Professor David Taggart, a Cardiovascular Surgeon, was granted permission to seek a Judicial Review of a report dated 10 July 2020 produced by the Defendant, the Royal College of Surgeons (the RCS), and their refusals to withdraw or correct the report, as set out in letters dated 12 August and 15 September 2020. The report was provided as part of the Invited Review Mechanism (IRM) conducted by the RCS.
Prof Taggart was employed by Oxford University NHS Foundation Trust (the Trust) since 1995. He is primarily based at the John Radcliffe Hospital, but had a fortnightly out-patient clinic at Northampton General Hospital.
In 2019 the Trust asked the RCS to carry out a CRR in relation to patient MC. This patient had been transferred from Northampton General Hospital to John Radcliffe Hospital the day before, being treated by the Claimant. The Claimant was not given any opportunity to comment before, on 4 November 2019, the RCS completed its report and sent it to the Trust. The accompanying letter from Professor Rockall recommended that the Trust consider further discussion of the circumstances with the relevant GMC Employer Liaison Advisor (ELA) and sought confirmation that this had taken place. The Trust gave that confirmation. The Claimant made a complaint that although the report records that the Trust had provided the RCS with copies of relevant clinical records, it appears that the RCS had not received copies of the Northampton General Hospital records.
On 27 November 2019 the Trust provided the Claimant with a copy of the CRR report. The Claimant duly provided detailed comments on it. The Trust decided to ask the RCS to carry out an individual review in respect of the Claimant. The Trust also restricted the Claimant from clinical work.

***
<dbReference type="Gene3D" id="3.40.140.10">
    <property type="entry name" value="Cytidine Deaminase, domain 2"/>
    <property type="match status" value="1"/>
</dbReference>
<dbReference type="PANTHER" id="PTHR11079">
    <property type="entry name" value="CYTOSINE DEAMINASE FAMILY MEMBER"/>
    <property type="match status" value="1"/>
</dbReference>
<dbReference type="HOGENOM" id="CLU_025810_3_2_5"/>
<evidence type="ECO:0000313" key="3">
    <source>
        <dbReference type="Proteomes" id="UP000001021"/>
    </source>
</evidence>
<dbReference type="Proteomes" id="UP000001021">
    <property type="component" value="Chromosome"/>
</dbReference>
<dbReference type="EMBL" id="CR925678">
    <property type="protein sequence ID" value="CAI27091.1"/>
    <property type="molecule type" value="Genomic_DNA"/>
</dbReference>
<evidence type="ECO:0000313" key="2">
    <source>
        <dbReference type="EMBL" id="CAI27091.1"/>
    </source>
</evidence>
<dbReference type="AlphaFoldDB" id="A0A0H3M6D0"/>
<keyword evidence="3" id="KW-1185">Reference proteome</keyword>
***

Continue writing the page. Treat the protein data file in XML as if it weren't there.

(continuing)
Due to a number of circumstances, the Trust changed its mind and asked the RCS to carry out a CRR as opposed to an individual review. The RCS agreed.
On 10 July 2020 the RCS issued the CRR report that is the subject of this challenge and shared it with the Trust. The report identified a number of concerns in respect of the cases considered. It contained seven recommendations, including that the Trust take advice from the GMC ELA. It recommended that the Trust provide further follow-up of any patients where it considered this was necessary to protect patient safety and to ensure compliance with the duty of candour. On 23 July 2020 the Trust submitted a referral of the Claimant to the GMC.
Mrs Justice Hill noted in her legal analysis that “Judicial review is generally not available in relation to employment matters…” citing R v BBC, ex parte Lavelle  1 WLR 23:
“[w]here a public authority takes action in relation to an employee, such as disciplinary action or termination of an employment relationship, this will normally be a matter for contract or employment law rather than judicial review”.
Prof. Taggart sough to pursue the court that, in carrying out its IRM function, the RCS is a body exercising a public function. The RCS relied on the voluntary and contractual nature of the IRM saying, in brief:
“It is for a healthcare organisation, whether in the public or private sector, and whether within the UK healthcare environment or outside it, to request an IRM. It is not the case that the IRM service is used almost exclusively by public organisations, as asserted by the claimant.”
Mrs Justice Hill found in favour of the RCS saying: